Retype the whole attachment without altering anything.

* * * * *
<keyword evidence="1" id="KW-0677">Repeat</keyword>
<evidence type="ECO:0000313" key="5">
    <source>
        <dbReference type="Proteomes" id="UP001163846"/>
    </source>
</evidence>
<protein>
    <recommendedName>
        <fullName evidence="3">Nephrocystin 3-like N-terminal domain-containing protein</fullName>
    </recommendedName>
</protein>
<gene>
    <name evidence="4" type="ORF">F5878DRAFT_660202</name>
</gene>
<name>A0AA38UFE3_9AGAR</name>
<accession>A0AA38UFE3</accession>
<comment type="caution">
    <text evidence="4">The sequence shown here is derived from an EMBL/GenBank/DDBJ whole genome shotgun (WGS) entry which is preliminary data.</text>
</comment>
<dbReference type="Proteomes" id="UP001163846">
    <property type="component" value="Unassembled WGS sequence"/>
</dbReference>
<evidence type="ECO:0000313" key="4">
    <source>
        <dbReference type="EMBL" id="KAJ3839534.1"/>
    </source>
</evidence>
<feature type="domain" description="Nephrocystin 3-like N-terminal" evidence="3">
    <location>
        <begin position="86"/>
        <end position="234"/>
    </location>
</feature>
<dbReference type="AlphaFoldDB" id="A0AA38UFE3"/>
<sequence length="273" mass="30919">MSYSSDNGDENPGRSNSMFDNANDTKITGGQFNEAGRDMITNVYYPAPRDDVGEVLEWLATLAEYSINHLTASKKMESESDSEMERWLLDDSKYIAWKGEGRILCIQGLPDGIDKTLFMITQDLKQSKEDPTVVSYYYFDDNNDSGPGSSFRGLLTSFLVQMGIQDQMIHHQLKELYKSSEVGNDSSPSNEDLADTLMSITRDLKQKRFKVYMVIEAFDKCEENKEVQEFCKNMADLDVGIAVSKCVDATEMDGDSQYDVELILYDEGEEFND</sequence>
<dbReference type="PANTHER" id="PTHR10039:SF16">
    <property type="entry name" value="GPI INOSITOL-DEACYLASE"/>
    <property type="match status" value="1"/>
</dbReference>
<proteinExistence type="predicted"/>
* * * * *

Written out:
<keyword evidence="1" id="KW-0677">Repeat</keyword>
<evidence type="ECO:0000313" key="5">
    <source>
        <dbReference type="Proteomes" id="UP001163846"/>
    </source>
</evidence>
<protein>
    <recommendedName>
        <fullName evidence="3">Nephrocystin 3-like N-terminal domain-containing protein</fullName>
    </recommendedName>
</protein>
<gene>
    <name evidence="4" type="ORF">F5878DRAFT_660202</name>
</gene>
<name>A0AA38UFE3_9AGAR</name>
<accession>A0AA38UFE3</accession>
<comment type="caution">
    <text evidence="4">The sequence shown here is derived from an EMBL/GenBank/DDBJ whole genome shotgun (WGS) entry which is preliminary data.</text>
</comment>
<dbReference type="Proteomes" id="UP001163846">
    <property type="component" value="Unassembled WGS sequence"/>
</dbReference>
<evidence type="ECO:0000313" key="4">
    <source>
        <dbReference type="EMBL" id="KAJ3839534.1"/>
    </source>
</evidence>
<feature type="domain" description="Nephrocystin 3-like N-terminal" evidence="3">
    <location>
        <begin position="86"/>
        <end position="234"/>
    </location>
</feature>
<dbReference type="AlphaFoldDB" id="A0AA38UFE3"/>
<sequence length="273" mass="30919">MSYSSDNGDENPGRSNSMFDNANDTKITGGQFNEAGRDMITNVYYPAPRDDVGEVLEWLATLAEYSINHLTASKKMESESDSEMERWLLDDSKYIAWKGEGRILCIQGLPDGIDKTLFMITQDLKQSKEDPTVVSYYYFDDNNDSGPGSSFRGLLTSFLVQMGIQDQMIHHQLKELYKSSEVGNDSSPSNEDLADTLMSITRDLKQKRFKVYMVIEAFDKCEENKEVQEFCKNMADLDVGIAVSKCVDATEMDGDSQYDVELILYDEGEEFND</sequence>
<dbReference type="PANTHER" id="PTHR10039:SF16">
    <property type="entry name" value="GPI INOSITOL-DEACYLASE"/>
    <property type="match status" value="1"/>
</dbReference>
<proteinExistence type="predicted"/>